Sabbaticals… the good, the bad, and the downright awesome



Before I delve into this blog, I’ll give you a clue where I’m typing this post from… I’m sat in a row of three seats, two strangers next to me, a small window at the side, and the sound of a little trolley coming towards us. You’ve guessed it, I’m on an aeroplane, coming back from a three-month sabbatical spent in the USA.

There have been many nerve-wracking moments working at Wolfstar, pitching for new business, hosting press events and running social media campaigns, but nothing has come close to asking my bosses for a sabbatical. What will they say? Will they be mad? Will they say no?

It wasn’t just the thought of asking for the time off that got my adrenaline pumping, it was the thought of leaving the faces I was so used to seeing every day for the last four years, the clients I’d built great relationships with, and the journalist contacts I’d spent so much time getting to know. So why did I do it? One word… experience.

It all started back in December last year, when I was approached by Camp Tel Noar, an American Jewish summer camp, which contacted me about a new role within the camp for a Social Media Coordinator. Social media… in America… beside a lake… for the whole summer? It sounded like a dream come true and an opportunity that couldn’t be passed up. And that’s just what Wolfstar thought too. A few months later, my bags were packed, my handover was prepared, my out-of-office was on, and it was off to the airport I went.

The first thing everyone has asked when I mentioned my sabbatical is “and your work were okay with that?!”, and I can’t blame them for asking. Letting me swan off for three months in the USA, crazy right? Well, maybe it was not so crazy after all.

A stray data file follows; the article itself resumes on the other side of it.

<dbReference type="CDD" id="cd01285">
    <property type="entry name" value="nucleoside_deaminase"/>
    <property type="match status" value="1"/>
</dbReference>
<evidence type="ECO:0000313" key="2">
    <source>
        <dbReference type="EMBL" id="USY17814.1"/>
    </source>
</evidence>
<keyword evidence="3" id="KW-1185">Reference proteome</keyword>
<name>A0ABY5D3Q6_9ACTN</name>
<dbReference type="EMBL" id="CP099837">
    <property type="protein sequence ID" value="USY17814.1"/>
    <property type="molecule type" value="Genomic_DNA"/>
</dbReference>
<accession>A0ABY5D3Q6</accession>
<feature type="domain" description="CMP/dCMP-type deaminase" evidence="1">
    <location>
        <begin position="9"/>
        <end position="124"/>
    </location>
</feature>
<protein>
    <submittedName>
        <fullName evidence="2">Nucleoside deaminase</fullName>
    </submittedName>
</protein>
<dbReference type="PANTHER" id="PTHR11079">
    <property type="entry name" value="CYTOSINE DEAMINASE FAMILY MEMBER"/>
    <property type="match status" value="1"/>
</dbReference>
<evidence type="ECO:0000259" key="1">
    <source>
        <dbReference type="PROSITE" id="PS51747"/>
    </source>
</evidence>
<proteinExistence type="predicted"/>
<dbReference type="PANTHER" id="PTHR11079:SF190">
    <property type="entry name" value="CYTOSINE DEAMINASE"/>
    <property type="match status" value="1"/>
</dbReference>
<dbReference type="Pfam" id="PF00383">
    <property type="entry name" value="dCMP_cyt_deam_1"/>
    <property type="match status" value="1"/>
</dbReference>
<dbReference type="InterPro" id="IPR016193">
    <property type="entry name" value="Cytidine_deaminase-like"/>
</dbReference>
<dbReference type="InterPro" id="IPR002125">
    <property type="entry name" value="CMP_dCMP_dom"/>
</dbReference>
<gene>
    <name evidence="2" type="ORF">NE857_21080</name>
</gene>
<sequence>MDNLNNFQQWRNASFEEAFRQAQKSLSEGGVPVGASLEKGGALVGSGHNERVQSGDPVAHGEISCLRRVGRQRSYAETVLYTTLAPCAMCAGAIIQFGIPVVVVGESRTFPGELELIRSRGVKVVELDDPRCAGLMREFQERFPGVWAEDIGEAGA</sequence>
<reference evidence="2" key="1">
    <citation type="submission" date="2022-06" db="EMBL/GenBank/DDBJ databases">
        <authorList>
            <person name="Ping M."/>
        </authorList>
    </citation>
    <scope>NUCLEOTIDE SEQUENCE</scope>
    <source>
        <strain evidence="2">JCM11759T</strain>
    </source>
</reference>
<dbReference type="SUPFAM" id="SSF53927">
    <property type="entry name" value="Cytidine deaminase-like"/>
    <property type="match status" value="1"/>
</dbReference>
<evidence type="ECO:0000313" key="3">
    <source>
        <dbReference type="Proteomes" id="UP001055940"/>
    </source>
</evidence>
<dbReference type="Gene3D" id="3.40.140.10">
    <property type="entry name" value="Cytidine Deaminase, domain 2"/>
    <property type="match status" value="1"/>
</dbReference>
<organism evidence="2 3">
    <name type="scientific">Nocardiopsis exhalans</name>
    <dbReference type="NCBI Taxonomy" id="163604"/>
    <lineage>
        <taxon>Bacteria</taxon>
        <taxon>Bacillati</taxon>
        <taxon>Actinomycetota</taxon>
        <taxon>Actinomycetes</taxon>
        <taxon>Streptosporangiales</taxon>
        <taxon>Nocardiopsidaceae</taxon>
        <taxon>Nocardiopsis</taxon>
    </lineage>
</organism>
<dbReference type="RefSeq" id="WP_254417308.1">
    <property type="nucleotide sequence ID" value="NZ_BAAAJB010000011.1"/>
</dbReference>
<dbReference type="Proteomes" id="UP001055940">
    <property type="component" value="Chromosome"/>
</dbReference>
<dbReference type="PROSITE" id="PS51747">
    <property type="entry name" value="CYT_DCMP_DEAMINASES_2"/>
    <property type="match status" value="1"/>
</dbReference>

Granted there was a lot in it for me, over the last three months (two spent at camp and one month travelling) I’ve made friends for life, visited the jaw-dropping views of the Grand Canyon, tasted gumbo in New Orleans, seen the bright lights of Vegas and New York, and tested my driving skills from San Francisco to LA but, most importantly gained confidence, independence and made memories to last a lifetime. But what was in it for Wolfstar? Well… quite a lot as well really.

Over the last 14 weeks, I’ve spent the summer improving my social media skills immensely. Usually, a client provides you with all the imagery and video you require for social content, but this doesn’t happen at camp. At camp you become your own photographer, videographer and interviewer, something which I’m sure will be of great use at our next press event.

Each day at camp I would spend my time visiting the different activities, capturing key footage for Instagram and Facebook Stories, while collecting relevant photography and video to update the main channels. Each week I pulled together a weekly blog, uploading it to WordPress – a programme which I hadn’t used prior to camp, and worked with my team to create weekly highlights videos. Each of these activities required me to uncover the special moments and stories that occurred around camp, something which we all know also links in with Public Relations.

Obviously, there are cons with allowing an employee to take a sabbatical – what about all the work they’re going to leave behind? What if they like it so much and want to stay out there? What will clients say? Well, of course it can be a risk, but from first-hand experience I know it’s a risk that can certainly pay off, and for weeks to come you can certainly guarantee I will be filled with an extra dash of enthusiasm and creativity.

In the words of America, it’s been an “awesome” experience.